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Study Links Violent Crime to Traumatic Brain Injury

According to a new study published in the journal Public Library of Science Medicine, persons who have suffered a traumatic brain injury are much more likely to commit violent crimes, such as homicide, than those without such a brain injury.

The study analyzed 22,914 victims of brain injury and followed these persons over a period of 35 years. They found that in the category of persons with a brain injury, almost 9 percent had a propensity for violent criminal activity, while in the category of persons with no brain injury, the violence rate was just 3 percent. The researchers also studied the possibility of a link between violent crime and a history of epilepsy, but found no such link.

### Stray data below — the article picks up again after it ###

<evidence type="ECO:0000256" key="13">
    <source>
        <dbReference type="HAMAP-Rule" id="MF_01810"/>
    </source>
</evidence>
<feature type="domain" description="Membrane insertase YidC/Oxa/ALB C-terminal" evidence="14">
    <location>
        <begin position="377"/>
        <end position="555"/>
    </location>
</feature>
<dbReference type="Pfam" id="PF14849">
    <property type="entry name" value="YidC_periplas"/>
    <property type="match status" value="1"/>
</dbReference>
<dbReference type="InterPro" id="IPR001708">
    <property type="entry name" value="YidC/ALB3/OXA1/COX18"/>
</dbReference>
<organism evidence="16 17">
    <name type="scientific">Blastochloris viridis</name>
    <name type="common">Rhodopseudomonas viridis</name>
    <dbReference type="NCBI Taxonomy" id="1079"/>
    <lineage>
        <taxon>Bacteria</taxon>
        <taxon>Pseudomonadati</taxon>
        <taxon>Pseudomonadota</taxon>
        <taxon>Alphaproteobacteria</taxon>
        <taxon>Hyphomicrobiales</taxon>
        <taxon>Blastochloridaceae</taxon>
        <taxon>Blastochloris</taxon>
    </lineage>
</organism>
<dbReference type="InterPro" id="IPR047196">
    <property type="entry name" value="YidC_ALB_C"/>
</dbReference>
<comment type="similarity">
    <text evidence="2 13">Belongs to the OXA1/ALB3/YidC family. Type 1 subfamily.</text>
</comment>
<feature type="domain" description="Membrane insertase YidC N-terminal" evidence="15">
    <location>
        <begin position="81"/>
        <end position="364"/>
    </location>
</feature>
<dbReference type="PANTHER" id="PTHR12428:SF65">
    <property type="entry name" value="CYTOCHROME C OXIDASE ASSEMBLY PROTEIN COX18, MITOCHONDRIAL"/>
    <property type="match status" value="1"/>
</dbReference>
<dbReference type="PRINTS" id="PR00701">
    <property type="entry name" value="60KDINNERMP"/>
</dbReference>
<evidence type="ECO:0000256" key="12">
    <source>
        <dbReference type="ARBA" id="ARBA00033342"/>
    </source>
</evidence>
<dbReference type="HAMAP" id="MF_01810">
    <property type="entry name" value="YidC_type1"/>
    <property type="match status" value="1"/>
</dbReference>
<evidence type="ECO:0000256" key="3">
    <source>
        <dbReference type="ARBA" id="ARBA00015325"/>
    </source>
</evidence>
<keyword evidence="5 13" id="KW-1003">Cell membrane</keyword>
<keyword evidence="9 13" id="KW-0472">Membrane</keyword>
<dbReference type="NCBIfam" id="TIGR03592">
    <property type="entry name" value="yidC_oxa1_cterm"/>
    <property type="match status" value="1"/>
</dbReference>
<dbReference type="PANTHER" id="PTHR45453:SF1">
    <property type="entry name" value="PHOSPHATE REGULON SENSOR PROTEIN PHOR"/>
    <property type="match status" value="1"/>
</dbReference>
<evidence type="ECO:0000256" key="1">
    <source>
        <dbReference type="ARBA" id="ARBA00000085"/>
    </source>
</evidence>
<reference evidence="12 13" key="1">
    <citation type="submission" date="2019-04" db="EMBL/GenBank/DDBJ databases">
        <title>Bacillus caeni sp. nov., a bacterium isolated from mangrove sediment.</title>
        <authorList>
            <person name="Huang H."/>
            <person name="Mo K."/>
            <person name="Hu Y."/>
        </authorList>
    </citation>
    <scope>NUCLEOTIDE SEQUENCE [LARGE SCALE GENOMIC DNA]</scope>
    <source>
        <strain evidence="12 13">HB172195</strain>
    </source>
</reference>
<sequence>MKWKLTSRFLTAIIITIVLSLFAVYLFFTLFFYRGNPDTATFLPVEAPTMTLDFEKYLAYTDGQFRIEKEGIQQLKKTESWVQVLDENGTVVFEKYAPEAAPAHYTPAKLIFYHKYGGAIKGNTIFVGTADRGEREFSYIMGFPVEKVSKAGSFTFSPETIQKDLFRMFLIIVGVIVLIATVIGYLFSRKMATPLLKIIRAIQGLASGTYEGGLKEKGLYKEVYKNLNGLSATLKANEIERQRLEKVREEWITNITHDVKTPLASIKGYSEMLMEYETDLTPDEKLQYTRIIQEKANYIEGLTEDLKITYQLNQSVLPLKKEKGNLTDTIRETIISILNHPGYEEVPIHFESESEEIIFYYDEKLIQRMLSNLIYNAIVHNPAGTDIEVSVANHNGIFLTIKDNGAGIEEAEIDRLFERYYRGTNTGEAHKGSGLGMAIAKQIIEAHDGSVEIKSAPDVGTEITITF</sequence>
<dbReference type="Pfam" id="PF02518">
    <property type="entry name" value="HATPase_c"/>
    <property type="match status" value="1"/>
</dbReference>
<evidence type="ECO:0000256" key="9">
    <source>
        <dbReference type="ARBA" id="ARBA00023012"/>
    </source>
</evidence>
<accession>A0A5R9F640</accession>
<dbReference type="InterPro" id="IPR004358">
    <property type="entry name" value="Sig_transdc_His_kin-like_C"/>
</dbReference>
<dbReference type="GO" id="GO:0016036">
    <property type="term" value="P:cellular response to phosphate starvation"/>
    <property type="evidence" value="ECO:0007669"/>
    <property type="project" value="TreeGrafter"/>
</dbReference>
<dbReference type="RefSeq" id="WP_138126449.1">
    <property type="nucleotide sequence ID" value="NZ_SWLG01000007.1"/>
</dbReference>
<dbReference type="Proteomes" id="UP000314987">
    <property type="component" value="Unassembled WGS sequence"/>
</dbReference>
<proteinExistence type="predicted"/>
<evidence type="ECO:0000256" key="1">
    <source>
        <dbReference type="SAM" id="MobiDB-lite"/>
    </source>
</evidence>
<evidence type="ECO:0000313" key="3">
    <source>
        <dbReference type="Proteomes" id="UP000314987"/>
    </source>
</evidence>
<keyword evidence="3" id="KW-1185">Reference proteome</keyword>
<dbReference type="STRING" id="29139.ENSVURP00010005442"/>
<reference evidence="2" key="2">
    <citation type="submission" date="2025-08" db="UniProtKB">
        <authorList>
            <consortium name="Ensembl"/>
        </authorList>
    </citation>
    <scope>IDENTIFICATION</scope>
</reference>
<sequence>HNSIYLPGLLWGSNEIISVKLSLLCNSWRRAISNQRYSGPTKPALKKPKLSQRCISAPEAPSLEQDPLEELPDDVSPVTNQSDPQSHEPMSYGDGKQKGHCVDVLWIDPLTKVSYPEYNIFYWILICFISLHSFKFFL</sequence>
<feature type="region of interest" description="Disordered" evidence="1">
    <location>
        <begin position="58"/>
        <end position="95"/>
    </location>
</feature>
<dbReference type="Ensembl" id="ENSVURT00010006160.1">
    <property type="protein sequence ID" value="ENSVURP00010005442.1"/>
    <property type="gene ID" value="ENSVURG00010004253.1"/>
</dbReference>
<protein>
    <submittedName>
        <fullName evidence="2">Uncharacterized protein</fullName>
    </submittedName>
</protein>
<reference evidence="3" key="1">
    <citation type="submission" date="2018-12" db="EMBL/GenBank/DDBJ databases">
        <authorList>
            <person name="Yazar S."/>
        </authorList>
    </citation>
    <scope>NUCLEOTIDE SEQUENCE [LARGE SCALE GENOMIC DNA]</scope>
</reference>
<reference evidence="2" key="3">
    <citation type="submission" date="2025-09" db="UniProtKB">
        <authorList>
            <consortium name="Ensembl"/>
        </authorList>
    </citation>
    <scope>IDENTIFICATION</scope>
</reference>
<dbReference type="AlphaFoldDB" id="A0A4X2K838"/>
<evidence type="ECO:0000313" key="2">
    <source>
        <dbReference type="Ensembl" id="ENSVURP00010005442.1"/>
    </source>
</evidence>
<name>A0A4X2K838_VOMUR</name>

It's hard for New Jersey criminal defense attorneys to tell exactly how seriously these results should be taken. However, the study is getting a lot of buzz because it includes the entire population of Swedish individuals who suffered from a brain injury or who had a history of epilepsy between 1973 and 2009.

The fact that the study includes such a huge representation of people and that these persons were monitored over 35 years, has drawn a lot of attention to the results of the study. According to the researchers, doctors who are treating a person with a brain injury may do well to conduct risk assessment. For instance, doctors must review whether a person has a history of drug and alcohol abuse and other predictors for violent crime, and include this in their assessment of the patient's recovery.

The New Jersey criminal defense lawyers at Helmer Paul Conley and Kasselman represent persons who have been charged with DUI, murder, fraud, assault, drug crimes, sex crimes and other crimes across New Jersey.

 

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